By Jessica Kirby —
In the midst of “shop local” messages it can be easy to forget or overlook corporate efforts toward sustainability and responsible environmental practices. Corporations, big box stores, and global economic powers are curse words in crowds trying to pay homage to hometown communities and contribute positively to a greener future. It isn’t clear all of the time which companies really are making the world a better place and which are drowning us in page after page of inflated green-speak; in fact, responsible corporate shopping can be more work than feels right.
But the truth is, there are corporate entities working hard to improve global conditions around environmental protection and better quality of life for people. Large companies have the money, the people-power, and the invested interest in their corporate image to put forth meaningful programs that create tangible change in the communities from which they source labour and materials. We don’t want to believe money talks, but the truth is, money talks, and corporations depend on the community support and positive image environmental initiatives garner among consumers. Of course, many countries need assistance programs due in large part to corporate development, but in a global economy where people don’t always leverage their purchasing power, how else do we reconcile corporate production goals with the consequences these inflict on countries around the world?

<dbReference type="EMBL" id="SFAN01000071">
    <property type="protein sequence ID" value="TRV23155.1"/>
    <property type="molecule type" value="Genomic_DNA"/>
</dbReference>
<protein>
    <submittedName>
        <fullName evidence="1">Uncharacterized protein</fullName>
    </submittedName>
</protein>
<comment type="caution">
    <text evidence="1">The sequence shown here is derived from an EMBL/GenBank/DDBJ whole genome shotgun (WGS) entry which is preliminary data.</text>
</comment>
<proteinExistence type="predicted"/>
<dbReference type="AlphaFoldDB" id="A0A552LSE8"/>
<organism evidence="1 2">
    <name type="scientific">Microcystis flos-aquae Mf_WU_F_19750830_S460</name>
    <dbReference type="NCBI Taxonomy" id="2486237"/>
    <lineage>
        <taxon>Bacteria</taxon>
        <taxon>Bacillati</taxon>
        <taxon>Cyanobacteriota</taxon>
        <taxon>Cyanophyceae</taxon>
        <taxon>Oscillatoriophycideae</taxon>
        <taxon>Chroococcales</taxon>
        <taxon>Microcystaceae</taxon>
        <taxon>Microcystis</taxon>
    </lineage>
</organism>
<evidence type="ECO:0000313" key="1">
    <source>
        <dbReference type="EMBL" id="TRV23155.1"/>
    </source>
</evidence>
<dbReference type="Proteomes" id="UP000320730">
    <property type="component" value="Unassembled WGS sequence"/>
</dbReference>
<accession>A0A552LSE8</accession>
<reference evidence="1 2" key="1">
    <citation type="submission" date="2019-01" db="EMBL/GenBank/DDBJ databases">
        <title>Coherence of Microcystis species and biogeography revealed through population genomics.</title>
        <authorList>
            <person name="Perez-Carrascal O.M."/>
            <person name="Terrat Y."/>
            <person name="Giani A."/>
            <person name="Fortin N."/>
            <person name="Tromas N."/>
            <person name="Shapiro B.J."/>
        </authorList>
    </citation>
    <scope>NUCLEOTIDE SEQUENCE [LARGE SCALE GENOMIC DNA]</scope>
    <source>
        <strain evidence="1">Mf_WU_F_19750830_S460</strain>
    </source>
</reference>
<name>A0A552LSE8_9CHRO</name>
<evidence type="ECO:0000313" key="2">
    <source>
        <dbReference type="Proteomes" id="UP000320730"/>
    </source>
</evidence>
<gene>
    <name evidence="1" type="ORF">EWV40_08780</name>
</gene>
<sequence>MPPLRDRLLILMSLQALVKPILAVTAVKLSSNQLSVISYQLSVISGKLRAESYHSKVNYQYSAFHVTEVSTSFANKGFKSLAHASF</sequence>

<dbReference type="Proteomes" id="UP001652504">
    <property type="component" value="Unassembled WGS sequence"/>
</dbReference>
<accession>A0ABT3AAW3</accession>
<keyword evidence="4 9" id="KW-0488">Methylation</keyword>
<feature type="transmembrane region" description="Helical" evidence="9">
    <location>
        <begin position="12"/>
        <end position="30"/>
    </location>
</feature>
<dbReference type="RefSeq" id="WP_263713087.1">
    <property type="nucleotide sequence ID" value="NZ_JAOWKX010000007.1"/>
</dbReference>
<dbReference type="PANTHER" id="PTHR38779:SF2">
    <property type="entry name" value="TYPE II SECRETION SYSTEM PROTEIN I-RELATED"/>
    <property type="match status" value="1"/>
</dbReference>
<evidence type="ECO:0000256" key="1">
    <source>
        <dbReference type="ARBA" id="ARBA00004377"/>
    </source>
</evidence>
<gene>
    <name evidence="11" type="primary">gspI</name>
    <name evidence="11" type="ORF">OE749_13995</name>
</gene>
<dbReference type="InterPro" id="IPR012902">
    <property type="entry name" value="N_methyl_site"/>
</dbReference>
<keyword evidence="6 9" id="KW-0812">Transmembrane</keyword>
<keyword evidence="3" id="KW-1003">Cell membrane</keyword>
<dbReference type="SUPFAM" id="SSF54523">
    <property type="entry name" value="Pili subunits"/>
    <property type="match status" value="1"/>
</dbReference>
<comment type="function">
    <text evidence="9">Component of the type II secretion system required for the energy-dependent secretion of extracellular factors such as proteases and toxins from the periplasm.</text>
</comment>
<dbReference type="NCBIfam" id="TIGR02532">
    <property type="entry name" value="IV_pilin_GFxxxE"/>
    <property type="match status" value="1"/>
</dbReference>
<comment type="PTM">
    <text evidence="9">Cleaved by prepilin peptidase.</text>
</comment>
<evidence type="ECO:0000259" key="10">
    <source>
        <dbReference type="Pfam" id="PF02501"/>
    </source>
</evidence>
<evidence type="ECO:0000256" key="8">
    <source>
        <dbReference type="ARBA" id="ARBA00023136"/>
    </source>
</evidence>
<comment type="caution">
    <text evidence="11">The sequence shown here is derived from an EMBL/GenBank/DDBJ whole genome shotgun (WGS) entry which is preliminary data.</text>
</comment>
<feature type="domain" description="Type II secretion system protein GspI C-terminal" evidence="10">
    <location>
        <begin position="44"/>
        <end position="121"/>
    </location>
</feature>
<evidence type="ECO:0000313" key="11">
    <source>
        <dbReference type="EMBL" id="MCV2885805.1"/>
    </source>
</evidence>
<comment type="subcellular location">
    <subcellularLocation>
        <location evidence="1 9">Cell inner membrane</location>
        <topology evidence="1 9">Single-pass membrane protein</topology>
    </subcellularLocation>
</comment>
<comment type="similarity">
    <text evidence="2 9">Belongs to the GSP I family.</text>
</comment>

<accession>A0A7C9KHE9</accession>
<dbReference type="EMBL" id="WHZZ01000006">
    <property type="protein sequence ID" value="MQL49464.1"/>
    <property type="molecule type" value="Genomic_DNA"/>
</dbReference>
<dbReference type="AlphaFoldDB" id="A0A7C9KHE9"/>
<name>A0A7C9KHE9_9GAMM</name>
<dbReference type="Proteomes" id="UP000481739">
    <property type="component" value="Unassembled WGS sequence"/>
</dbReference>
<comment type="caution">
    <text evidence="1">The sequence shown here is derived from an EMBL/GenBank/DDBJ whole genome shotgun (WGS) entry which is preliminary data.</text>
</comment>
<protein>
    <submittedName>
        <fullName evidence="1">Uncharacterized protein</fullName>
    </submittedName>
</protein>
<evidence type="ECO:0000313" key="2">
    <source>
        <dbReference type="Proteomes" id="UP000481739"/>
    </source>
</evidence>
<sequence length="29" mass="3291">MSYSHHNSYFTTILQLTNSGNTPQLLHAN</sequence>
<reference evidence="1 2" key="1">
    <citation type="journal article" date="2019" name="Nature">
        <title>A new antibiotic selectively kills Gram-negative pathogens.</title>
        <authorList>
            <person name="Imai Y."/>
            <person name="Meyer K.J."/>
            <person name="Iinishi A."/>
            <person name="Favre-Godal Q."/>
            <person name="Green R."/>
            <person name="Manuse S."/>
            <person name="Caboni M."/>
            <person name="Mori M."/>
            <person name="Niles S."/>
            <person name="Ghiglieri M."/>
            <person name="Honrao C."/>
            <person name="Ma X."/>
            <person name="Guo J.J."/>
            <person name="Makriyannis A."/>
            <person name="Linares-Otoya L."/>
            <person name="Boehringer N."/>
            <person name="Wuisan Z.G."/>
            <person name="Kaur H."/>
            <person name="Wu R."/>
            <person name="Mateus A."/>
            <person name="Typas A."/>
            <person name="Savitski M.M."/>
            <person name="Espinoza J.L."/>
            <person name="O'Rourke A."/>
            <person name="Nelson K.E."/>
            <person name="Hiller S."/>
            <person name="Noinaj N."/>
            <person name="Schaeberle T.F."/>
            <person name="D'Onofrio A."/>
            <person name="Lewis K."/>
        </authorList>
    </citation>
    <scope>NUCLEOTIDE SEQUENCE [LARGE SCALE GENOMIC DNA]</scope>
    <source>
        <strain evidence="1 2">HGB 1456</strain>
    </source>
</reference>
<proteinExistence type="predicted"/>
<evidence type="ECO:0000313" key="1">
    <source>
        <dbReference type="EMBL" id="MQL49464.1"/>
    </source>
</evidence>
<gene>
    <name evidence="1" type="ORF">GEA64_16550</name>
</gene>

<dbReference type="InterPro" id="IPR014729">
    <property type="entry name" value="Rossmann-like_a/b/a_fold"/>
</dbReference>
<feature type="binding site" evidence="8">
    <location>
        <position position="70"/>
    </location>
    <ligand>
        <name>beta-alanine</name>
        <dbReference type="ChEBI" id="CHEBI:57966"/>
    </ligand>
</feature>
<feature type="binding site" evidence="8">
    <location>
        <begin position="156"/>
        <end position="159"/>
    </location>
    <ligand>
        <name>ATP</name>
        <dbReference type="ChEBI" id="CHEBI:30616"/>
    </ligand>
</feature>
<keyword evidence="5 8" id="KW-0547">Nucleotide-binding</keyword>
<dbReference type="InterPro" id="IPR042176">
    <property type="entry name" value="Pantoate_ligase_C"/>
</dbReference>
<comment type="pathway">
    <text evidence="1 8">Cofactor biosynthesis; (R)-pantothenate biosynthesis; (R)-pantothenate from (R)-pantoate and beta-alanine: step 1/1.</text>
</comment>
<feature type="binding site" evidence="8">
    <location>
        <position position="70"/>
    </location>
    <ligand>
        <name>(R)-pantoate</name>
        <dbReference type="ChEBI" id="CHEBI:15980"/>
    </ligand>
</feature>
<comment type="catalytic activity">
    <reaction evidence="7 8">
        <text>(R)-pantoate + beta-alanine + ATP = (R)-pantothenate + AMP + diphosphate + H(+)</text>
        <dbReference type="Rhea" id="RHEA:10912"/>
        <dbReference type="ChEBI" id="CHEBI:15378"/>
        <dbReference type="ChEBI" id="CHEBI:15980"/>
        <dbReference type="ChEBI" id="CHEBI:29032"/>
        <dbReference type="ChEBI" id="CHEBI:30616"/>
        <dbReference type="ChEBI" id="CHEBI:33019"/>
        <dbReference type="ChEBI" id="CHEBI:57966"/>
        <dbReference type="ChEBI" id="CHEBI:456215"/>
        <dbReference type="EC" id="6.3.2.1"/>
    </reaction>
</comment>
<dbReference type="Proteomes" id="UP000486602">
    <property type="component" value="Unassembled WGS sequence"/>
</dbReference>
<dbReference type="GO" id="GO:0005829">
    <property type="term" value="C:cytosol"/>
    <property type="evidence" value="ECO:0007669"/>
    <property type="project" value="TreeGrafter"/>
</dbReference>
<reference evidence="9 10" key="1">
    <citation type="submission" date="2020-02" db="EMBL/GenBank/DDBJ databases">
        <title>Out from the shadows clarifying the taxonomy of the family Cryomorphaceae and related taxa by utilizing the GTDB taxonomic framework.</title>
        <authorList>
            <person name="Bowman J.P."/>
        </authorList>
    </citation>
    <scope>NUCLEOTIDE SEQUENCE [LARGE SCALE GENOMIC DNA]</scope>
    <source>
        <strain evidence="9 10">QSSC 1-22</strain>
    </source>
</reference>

MEC, Canada’s largest outdoor clothing and equipment retailer, was founded in 1971 by four UBC Varsity Outdoor Club members tired of travelling to Seattle for decent climbing gear. While stranded in a snowstorm on Mount Washington, the four devised the plan, and later other varsity club members bought into the cooperative and MEC’s success took flight.
The company has a deeply vested interest in environmental protection, since pristine and healthy wilderness is vital to its success and central to its founders’ passion. The company is inspired by adventure, defining it in the realm of “being active, pushing boundaries, reaching for goals and dreams.